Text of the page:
“Sofosbuvir (SOF)/velpatasvir (VEL) is a new pan-genotypic regimen for hepatitis C virus (HCV) infection that has been associated with high efficacy. The goal of this study was to assess patient-reported outcomes (PROs),” said Zobair Younossi, MD, of the Center for Liver Disease, Department of Medicine, Inova Fairfax Hospital, at a presentation at Digestive Disease Week 2016, a joint meeting of the American Academy for the Study of Liver Diseases (AASLD), American Gastroenterological Association (AGA), the American Society for Gastrointestinal Endoscopy (ASGE), and the Society for Surgery of the Alimentary Tract (SSAT).
Patients with HCV infection often experience severe fatigue that impacts their health-related quality of life and work productivity. Previously used interferon-based regimens added to the impairment during and shortly after treatment. Newly developed interferon-free HCV regimens not only successfully clear the HCV virus but may also improve a number of different patient-reported outcomes.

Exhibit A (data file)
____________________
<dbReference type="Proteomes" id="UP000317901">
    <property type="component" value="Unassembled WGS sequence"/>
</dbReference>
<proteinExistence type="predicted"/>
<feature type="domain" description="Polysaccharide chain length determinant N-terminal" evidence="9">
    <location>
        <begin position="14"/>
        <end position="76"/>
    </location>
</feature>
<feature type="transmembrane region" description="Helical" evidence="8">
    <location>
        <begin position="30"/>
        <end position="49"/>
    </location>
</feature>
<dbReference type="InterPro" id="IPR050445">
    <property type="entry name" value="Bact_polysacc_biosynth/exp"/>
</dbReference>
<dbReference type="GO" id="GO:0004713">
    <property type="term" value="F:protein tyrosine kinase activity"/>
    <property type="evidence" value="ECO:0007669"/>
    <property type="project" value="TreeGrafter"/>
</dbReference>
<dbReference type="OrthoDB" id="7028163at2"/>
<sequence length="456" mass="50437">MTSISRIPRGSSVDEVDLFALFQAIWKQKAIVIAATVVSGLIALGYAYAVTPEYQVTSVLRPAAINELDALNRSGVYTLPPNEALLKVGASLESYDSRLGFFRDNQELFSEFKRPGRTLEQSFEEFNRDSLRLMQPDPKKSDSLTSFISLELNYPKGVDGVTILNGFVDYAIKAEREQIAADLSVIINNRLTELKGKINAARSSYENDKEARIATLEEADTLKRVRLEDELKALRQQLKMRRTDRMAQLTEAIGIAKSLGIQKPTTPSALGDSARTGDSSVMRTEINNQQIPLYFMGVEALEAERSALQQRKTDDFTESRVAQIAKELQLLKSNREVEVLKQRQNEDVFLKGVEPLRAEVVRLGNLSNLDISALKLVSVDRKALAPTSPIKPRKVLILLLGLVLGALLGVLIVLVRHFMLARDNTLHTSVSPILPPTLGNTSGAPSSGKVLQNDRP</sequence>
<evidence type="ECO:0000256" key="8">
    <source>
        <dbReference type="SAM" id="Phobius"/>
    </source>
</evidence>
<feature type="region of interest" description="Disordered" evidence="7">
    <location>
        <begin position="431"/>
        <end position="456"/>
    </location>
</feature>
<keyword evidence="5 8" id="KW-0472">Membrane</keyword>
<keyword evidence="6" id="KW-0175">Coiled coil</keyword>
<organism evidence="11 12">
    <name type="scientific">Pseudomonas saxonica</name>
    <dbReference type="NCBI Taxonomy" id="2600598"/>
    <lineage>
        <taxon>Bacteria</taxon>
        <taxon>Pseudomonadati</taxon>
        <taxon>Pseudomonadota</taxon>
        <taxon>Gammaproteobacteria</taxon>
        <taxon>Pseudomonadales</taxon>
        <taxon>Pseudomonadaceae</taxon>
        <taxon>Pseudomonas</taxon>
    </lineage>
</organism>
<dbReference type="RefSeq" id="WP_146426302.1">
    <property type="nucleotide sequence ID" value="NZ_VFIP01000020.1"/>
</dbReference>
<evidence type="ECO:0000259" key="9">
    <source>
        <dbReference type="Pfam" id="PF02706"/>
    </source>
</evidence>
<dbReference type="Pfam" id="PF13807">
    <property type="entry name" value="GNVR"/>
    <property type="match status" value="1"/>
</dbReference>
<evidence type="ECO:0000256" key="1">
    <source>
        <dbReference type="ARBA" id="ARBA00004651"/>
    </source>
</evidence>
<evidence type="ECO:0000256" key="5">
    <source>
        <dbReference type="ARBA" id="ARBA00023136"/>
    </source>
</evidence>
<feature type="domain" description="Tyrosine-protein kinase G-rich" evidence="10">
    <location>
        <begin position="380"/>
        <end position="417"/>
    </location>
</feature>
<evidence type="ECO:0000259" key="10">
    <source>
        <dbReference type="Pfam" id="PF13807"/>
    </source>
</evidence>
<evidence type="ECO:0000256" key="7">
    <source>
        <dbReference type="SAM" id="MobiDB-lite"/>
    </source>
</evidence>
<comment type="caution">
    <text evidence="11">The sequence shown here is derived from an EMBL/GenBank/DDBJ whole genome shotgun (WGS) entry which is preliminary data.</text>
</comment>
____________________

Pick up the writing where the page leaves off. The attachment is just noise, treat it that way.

In the ASTRAL-1 clinical trial, a phase 3, multicenter, multinational, blinded, placebo-controlled trial, patients with HCV genotypes 1-2 and 4-6 were randomized to receive either a fixed-dose combination of 400 mg/100 mg of SOF/VEL or matching placebo once daily for 12 weeks. This fixed-dose combination has been shown to be highly efficacious in HCV genotype 1-6 patients in a series of ASTRAL studies. Here, four different instruments, including the Short-Form 35 (SF-36), Functional Assessment of Chronic Illness Therapy-Fatigue (FACIT-F), Chronic Liver Disease-HCV (CLDQ-HCV), and Work Productivity and Activity Improvement-Specific Health Problem (WPAI:SP), were used to assess patient reported outcomes at baseline, during treatment, and up to 24 weeks of follow-up.